However, shoppers may now be a bit more exacting in what they expect from retailers’ service.
Businesses looking to expand their physical footprint must be certain that their existing software can handle the new load.
POS software, in particular, must be scalable in order for the business to remain efficient.
Retail Pro Prism is a scalable, comprehensive software package that can be cloud-based and offers remote support — ideal for an expanding company.
For example, Miniso UK currently has seven stores and has plans to grow its business with Retail Pro Prism to 50 stores in five years. “As you grow, you need clear visibility on all parts of the business and we want to ensure we’re not letting down one side of the business at the expense of the other,” said Miniso UK’s Chief Operating Officer, Saad Usman. “To be successful, we have to develop the online and offline experience simultaneously, which we’re trying to do.”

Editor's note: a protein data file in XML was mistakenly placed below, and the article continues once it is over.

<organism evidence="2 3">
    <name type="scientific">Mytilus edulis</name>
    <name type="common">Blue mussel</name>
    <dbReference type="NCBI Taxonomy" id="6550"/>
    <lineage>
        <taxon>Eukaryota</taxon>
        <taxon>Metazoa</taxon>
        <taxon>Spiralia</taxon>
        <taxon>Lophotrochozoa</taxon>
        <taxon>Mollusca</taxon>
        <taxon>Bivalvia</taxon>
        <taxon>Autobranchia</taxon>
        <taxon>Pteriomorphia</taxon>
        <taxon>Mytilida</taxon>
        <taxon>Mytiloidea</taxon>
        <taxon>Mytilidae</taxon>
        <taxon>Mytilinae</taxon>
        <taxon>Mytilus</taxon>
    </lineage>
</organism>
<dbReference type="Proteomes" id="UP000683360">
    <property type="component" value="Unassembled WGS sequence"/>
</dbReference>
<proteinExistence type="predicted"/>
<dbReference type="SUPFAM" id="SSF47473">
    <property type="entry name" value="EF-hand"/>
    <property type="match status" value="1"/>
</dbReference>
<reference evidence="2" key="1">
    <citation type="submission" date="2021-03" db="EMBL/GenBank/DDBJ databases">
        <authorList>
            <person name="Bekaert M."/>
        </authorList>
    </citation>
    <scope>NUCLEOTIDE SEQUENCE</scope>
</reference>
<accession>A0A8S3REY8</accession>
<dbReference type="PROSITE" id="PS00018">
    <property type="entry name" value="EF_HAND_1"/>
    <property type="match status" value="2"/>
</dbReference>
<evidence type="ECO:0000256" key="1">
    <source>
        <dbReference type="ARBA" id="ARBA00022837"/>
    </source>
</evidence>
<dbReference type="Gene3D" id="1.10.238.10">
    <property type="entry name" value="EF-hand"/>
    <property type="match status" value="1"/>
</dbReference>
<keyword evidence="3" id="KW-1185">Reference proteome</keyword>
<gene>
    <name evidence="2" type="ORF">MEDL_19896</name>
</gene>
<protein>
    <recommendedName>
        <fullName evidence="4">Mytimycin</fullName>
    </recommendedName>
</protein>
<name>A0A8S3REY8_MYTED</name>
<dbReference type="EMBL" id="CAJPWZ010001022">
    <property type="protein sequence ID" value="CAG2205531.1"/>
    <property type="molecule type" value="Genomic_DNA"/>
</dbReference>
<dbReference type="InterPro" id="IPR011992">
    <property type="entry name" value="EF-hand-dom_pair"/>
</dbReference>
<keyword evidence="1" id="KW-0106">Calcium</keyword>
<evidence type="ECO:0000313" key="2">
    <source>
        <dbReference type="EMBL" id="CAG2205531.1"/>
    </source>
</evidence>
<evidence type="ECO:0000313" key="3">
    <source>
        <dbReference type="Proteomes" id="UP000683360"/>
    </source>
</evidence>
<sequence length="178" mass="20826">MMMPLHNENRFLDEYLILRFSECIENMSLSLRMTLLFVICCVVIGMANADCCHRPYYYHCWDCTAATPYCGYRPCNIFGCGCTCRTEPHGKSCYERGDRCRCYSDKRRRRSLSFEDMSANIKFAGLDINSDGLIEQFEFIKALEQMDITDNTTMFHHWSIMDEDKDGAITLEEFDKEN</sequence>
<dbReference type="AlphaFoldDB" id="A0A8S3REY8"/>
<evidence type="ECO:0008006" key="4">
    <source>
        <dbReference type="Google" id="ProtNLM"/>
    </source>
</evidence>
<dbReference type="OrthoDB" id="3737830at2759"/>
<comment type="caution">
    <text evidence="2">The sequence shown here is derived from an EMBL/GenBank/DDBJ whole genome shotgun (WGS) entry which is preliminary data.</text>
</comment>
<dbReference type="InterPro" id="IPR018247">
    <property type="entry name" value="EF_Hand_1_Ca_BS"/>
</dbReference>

Growth Requires Local Support
Once software requirements have been established, retailers should consider their support options. Having local IT partners can help ease concerns and create an atmosphere of camaraderie.
Retail Pro has a Global network of local IT support partners in 130 countries, helping their clients with implementations, integration of retail solutions including loyalty, ERP, ecommerce etc.
Local partners also know the region better than anyone, so they can assist with localization of the software for language and branding, and are familiar with legal requirements, such as fiscalization (fiscal law aimed at preventing retailer fraud) as well as tax reporting.